The Federated Church of Marlborough
Marlborough, New Hampshire


Sermon - June 12, 2016
Scripture Reading: Luke 7:36 - 8:3  Sermon Title: Grace

The Rev. Robert Vodra

     When I was in High School I had a little side business.  We had a choice in my school of either bringing a bag lunch or buying a school lunch.  If you brought a bag lunch, you could buy a milk to drink.  This was before the water craze, I guess we had drinking fountains, but nobody walked around with water bottles or anything.  I found during High school that you could either buy the $1.50 standard lunch, which was balanced and normally pretty good, or you could buy a slice of square pizza, a hamburger or a few other things that they offered, for different prices.  There was enough variety that I could find something to eat every day, and honestly I was not that picky on what I ate as long as I ate.
     So at the start of the week my mother would give me enough money for the week, I think it was around $10.00.  This allowed me to buy a lunch every day, and also maybe cookies one day, an extra milk another day, a few extra things during the week, as long as I budgeted.  I would put the money into my wallet, and carried that with me.  Almost every week there would be one of my friends who forgot money for lunch, or maybe wanted a milk or cookies but didnít have the money on them.  So I would do a quick evaluation of credit worthiness.  Have I ever lent them money before?  Did they pay it back the next day?  How much could I trust that this person would pay me back?  And then, just like when you apply for a loan today, the interest rate was based on what I thought their credit worthiness was.  Not really sure, well I will try it, but they will agree to 100% interest, I give you a dollar today, you give me two tomorrow.  For those who borrowed more frequently, but always paid the next school day, I might only charge 50% interest.  I will give you $2 today, you give me $3 tomorrow.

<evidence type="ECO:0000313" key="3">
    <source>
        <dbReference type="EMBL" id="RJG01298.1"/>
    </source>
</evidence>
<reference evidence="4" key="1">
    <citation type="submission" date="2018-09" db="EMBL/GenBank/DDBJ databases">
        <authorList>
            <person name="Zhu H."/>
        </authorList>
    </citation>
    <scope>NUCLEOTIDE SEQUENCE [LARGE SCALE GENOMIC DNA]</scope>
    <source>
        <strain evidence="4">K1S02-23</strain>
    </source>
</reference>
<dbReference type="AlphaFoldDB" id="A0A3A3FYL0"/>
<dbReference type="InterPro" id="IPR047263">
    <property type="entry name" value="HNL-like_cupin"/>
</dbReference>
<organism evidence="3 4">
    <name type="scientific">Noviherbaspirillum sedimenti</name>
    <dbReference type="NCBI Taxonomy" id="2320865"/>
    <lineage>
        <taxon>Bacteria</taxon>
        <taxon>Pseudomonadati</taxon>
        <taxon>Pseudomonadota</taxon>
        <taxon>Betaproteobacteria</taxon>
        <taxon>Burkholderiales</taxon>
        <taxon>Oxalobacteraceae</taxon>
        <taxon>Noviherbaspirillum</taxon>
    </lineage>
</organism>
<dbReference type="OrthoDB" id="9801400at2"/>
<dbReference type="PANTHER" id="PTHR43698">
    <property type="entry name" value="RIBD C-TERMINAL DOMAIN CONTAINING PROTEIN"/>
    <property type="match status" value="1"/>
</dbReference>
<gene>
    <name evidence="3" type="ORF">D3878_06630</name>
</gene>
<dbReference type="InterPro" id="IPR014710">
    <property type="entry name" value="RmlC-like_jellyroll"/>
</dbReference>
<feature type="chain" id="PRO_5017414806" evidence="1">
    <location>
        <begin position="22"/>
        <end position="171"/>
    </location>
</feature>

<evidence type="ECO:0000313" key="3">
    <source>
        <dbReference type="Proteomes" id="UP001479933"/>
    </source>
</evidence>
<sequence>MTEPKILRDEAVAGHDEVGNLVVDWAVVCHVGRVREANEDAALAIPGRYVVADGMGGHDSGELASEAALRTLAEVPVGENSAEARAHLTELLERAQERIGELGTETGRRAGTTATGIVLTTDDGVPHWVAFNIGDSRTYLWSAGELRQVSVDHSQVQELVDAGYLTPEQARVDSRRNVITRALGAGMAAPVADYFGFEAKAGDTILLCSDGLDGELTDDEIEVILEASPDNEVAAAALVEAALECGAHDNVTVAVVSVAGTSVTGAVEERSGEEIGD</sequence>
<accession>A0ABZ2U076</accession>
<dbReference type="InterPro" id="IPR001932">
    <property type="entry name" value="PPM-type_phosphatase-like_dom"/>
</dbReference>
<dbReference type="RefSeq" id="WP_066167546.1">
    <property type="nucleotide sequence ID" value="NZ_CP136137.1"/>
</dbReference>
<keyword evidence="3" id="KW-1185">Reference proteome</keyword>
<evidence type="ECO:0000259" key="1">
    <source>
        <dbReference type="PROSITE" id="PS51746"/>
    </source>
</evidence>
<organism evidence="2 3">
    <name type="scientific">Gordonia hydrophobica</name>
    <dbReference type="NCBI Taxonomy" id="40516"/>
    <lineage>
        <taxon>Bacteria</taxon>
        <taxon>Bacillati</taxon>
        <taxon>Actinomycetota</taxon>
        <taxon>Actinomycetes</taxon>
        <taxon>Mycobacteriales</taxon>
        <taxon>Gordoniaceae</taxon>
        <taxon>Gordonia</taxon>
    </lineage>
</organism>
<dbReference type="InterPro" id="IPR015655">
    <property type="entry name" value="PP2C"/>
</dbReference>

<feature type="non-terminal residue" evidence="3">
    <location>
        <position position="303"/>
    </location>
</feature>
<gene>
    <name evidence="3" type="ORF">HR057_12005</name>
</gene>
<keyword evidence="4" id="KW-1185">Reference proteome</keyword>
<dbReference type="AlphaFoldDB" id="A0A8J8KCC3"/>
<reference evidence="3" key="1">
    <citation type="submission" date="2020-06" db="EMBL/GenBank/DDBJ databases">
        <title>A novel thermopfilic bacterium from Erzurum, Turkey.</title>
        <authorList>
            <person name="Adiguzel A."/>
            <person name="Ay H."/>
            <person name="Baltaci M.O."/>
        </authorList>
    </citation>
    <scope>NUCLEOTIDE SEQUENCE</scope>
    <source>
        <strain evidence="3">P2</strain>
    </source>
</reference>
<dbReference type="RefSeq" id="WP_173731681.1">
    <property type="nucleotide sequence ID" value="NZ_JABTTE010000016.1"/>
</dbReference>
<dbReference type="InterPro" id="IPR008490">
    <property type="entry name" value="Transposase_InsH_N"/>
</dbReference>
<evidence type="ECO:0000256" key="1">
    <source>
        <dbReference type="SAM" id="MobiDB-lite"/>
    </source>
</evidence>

Now those rates may seem high, but I was almost 6 feet tall, and didnít even weigh 100 pounds.  It was not like I was going to go and break someoneís kneecaps for not paying me back.  And I didnít understand fees like the payday loan places of today.  So if someone was charged 100% interest and they didnít pay me until the end of the week, it was still the same amount, didnít raise the amount they needed to pay me simply because they forgot the next day or two.  If it really dragged on, I just knew that next time they approached me to borrow lunch money, they would continue to pay the full 100%.